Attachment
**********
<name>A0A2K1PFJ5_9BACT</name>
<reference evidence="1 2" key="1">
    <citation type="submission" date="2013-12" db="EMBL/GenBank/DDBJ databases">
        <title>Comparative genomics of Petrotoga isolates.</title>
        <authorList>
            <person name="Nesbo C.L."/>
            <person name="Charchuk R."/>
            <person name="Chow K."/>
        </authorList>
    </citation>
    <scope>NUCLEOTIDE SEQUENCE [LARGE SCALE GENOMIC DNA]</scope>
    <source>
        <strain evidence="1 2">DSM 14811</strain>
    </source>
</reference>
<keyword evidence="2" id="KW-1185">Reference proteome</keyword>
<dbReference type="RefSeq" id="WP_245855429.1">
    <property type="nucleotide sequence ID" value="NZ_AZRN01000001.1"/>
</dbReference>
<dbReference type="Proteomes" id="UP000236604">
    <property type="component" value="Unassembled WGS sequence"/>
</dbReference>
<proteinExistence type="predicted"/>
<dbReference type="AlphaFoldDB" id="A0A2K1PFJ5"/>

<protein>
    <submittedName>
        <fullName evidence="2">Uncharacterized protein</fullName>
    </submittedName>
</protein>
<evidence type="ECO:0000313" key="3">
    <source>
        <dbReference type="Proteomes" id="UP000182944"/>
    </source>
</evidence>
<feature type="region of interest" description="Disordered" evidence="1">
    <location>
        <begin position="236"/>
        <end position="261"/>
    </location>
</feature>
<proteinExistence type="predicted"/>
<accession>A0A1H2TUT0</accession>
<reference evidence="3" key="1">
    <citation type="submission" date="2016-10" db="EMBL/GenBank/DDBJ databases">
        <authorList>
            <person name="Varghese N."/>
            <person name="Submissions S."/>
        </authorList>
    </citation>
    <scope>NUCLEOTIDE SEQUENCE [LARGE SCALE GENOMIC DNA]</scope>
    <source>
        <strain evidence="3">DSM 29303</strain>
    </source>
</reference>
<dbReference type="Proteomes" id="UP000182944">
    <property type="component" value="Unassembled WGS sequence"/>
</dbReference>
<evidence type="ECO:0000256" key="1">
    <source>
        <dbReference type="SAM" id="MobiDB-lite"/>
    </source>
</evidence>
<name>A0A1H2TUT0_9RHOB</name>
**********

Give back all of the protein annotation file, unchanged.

<name>A0A2K1PFJ5_9BACT</name>
<reference evidence="1 2" key="1">
    <citation type="submission" date="2013-12" db="EMBL/GenBank/DDBJ databases">
        <title>Comparative genomics of Petrotoga isolates.</title>
        <authorList>
            <person name="Nesbo C.L."/>
            <person name="Charchuk R."/>
            <person name="Chow K."/>
        </authorList>
    </citation>
    <scope>NUCLEOTIDE SEQUENCE [LARGE SCALE GENOMIC DNA]</scope>
    <source>
        <strain evidence="1 2">DSM 14811</strain>
    </source>
</reference>
<keyword evidence="2" id="KW-1185">Reference proteome</keyword>
<dbReference type="RefSeq" id="WP_245855429.1">
    <property type="nucleotide sequence ID" value="NZ_AZRN01000001.1"/>
</dbReference>
<dbReference type="Proteomes" id="UP000236604">
    <property type="component" value="Unassembled WGS sequence"/>
</dbReference>
<proteinExistence type="predicted"/>
<dbReference type="AlphaFoldDB" id="A0A2K1PFJ5"/>

<protein>
    <submittedName>
        <fullName evidence="2">Uncharacterized protein</fullName>
    </submittedName>
</protein>
<evidence type="ECO:0000313" key="3">
    <source>
        <dbReference type="Proteomes" id="UP000182944"/>
    </source>
</evidence>
<feature type="region of interest" description="Disordered" evidence="1">
    <location>
        <begin position="236"/>
        <end position="261"/>
    </location>
</feature>
<proteinExistence type="predicted"/>
<accession>A0A1H2TUT0</accession>
<reference evidence="3" key="1">
    <citation type="submission" date="2016-10" db="EMBL/GenBank/DDBJ databases">
        <authorList>
            <person name="Varghese N."/>
            <person name="Submissions S."/>
        </authorList>
    </citation>
    <scope>NUCLEOTIDE SEQUENCE [LARGE SCALE GENOMIC DNA]</scope>
    <source>
        <strain evidence="3">DSM 29303</strain>
    </source>
</reference>
<dbReference type="Proteomes" id="UP000182944">
    <property type="component" value="Unassembled WGS sequence"/>
</dbReference>
<evidence type="ECO:0000256" key="1">
    <source>
        <dbReference type="SAM" id="MobiDB-lite"/>
    </source>
</evidence>
<name>A0A1H2TUT0_9RHOB</name>